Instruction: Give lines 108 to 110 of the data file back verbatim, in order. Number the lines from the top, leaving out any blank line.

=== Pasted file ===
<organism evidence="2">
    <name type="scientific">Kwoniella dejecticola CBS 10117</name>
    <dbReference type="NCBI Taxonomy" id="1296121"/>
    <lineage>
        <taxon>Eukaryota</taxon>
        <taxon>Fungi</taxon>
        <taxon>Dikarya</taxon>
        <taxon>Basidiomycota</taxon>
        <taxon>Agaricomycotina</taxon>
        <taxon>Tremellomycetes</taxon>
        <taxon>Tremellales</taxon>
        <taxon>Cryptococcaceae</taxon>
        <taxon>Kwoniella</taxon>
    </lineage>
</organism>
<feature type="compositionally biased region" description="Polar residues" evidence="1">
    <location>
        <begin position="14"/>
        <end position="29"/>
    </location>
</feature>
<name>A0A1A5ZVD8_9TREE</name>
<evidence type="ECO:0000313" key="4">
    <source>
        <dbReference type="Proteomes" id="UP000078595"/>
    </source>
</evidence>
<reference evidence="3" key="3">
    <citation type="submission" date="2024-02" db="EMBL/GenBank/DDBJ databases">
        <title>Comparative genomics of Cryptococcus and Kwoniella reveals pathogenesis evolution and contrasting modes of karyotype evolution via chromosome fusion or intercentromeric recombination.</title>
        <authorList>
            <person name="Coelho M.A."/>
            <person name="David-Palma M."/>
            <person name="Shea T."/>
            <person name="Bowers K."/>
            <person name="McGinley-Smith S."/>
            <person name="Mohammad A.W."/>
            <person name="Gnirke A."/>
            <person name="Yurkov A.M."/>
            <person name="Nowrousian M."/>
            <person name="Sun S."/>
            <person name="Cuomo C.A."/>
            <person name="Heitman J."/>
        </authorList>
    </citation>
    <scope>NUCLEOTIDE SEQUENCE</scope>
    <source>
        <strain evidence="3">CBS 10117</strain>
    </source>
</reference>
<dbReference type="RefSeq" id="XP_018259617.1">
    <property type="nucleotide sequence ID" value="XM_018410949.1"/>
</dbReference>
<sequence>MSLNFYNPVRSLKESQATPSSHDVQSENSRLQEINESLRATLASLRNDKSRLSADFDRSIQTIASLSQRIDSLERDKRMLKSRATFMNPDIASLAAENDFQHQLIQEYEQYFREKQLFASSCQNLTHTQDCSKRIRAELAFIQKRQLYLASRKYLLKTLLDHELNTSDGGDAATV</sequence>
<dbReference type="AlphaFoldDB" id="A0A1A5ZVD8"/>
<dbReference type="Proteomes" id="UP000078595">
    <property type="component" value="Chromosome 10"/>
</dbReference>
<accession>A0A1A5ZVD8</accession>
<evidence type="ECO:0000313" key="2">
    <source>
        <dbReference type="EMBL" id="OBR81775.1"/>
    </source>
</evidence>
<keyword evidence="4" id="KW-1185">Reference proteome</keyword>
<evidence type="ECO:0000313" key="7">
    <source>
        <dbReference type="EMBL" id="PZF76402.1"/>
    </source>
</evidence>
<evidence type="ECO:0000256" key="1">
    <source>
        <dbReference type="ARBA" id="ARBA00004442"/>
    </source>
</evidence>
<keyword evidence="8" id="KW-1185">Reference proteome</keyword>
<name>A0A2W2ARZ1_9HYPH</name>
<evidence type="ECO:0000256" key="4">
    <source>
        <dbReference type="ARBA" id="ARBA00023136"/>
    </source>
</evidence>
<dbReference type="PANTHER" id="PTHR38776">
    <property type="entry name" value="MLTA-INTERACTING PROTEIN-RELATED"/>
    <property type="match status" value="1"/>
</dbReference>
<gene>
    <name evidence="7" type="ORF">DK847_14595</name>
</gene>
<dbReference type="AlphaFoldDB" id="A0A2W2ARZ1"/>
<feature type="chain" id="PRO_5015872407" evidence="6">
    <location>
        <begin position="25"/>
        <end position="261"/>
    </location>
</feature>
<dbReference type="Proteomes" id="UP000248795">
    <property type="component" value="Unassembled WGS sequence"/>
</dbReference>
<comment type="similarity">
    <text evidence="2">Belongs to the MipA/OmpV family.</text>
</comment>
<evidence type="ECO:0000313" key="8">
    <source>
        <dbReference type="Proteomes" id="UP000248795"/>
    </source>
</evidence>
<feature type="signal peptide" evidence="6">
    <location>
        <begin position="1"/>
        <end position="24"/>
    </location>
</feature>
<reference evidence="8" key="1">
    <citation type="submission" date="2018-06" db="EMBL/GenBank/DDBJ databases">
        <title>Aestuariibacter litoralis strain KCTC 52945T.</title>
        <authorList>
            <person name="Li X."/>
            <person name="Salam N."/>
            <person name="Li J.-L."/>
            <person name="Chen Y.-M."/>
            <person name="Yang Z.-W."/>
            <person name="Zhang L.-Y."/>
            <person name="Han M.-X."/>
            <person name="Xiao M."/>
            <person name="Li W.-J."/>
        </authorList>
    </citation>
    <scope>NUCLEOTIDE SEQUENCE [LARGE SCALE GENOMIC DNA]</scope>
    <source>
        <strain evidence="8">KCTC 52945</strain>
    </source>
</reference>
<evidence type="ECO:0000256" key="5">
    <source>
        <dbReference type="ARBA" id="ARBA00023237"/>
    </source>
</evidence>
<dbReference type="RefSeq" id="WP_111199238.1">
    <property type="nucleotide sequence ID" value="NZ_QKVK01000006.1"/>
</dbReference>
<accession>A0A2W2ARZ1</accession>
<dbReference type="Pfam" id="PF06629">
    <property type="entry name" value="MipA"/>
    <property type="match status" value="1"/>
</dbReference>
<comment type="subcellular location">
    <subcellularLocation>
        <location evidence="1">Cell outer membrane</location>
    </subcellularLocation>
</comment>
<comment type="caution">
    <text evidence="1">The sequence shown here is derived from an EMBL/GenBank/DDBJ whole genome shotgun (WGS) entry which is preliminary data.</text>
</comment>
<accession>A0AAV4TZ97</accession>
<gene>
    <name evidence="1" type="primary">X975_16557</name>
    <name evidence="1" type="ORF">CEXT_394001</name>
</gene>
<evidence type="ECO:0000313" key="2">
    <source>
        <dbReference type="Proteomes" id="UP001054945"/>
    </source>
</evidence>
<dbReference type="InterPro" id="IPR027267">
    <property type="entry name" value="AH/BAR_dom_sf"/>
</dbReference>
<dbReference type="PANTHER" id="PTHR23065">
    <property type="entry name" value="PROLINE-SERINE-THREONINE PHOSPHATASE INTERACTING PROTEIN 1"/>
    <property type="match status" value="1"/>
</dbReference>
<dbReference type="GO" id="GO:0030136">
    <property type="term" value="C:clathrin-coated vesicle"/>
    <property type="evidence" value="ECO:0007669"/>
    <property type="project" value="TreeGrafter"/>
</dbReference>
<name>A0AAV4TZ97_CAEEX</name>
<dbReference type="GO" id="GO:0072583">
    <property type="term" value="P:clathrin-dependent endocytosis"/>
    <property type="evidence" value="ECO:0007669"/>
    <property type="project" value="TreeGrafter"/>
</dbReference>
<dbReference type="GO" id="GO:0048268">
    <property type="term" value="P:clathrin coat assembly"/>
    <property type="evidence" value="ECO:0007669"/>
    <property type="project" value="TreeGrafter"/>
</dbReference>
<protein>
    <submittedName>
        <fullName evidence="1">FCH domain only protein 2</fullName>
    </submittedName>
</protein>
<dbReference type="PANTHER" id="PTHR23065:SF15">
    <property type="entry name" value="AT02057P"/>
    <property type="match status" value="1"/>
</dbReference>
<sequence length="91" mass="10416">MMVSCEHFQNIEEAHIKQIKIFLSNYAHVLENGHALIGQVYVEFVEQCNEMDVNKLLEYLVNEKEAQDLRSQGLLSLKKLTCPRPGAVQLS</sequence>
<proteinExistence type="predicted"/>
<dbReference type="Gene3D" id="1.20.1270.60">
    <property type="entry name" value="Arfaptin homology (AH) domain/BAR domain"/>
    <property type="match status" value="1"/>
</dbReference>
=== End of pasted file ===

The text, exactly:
<feature type="signal peptide" evidence="6">
    <location>
        <begin position="1"/>